By the time you work through an idea, it will have lost its original intent.
The most compelling ideas are often the ones that seem inevitable, like they were of course going to occur. Creating the iPhone seems like common sense for Apple to have some back in 2007. The invention of microwaveable food seems obvious to us today. It would be hard to imagine how people worked, or traveled, or communicated, without the Internet. But for some time, all of these things had to struggle to exist. It’s easy to forget that nearly everything we take for granted was first an idea, probably an idea that was rejected or neglected for a while, until it wasn’t.
The same thing goes for smaller, personal creative ideas or achievements. You find yourself struggling with a project only to come up with a novel solution on how you might push through it. You find a faster or more efficient path to work or school. You learn how to squeeze an extra five minutes in bed every morning. You move so quickly into the new idea that by the time you reflect on it, or realize it’s occurred, it seems like common sense.
Of course the writer fails to relish in what she’s written, the words have been on the page their entire existence! Except before they were written the words had to fight for a reason to exist within the writer’s mind, let alone on the page. But once the words touch the page, it’s as though they’ve always been there.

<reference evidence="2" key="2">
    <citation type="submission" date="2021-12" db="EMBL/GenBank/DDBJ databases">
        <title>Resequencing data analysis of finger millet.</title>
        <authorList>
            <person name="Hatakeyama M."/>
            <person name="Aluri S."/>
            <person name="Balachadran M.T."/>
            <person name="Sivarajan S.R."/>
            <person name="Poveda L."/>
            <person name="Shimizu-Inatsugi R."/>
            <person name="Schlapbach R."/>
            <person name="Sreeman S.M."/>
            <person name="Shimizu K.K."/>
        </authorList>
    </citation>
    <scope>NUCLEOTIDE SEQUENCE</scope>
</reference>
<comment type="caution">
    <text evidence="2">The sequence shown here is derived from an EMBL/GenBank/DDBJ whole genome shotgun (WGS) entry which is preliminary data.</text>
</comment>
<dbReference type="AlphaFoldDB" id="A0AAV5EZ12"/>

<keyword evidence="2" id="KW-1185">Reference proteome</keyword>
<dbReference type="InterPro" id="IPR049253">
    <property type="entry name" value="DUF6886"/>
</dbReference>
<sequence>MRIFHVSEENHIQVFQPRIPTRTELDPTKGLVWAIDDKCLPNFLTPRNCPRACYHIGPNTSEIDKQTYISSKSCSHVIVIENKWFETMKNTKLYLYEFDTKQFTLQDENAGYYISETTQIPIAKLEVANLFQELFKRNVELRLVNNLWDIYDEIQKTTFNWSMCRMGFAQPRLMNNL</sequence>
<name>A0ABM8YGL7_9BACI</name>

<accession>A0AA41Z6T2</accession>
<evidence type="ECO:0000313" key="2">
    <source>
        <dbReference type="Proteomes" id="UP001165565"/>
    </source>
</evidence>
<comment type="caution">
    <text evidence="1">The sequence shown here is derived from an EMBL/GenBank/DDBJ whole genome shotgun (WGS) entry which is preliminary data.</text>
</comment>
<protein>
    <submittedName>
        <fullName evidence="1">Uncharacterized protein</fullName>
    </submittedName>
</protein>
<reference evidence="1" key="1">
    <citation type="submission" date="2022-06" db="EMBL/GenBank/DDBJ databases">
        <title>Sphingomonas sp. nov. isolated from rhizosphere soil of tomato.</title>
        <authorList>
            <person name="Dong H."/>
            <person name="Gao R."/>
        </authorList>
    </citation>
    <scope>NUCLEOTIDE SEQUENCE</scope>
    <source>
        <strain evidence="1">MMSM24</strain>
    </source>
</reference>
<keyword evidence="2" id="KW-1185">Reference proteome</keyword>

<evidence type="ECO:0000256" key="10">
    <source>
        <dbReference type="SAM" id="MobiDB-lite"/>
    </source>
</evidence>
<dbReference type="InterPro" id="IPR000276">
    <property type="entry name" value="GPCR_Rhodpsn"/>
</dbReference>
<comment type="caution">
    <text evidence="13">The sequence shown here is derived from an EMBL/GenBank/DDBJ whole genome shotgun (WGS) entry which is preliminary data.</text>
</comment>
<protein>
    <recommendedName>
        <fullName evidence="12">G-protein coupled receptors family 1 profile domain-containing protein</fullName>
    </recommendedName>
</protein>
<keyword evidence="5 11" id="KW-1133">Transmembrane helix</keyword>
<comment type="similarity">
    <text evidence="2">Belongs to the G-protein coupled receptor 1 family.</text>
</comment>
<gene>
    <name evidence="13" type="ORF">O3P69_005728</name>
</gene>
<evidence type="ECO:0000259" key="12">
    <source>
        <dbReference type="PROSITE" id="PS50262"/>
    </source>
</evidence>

When we’re feeling least creative that may simply be a flag for ourselves to step back and reflect. To acknowledge all of the things, big and small, we’ve been able to accomplish thanks to our creativity. These things can be difficult to spot at first because they’ve felt inevitable, obvious, or as though they’ve always existed. But of course they haven’t always existed, or been obvious. We’ve cultivated them into existence, into our routines, and that’s worth remembering.
Why take a minute to remember this stuff? Because it’s everything that we become accustomed to which reflects our ability to be truly creative. So creative that the very concepts and behaviors we’ve come up with have so naturally integrated into our lives. As though they’ve always existed. As if they were meant to be.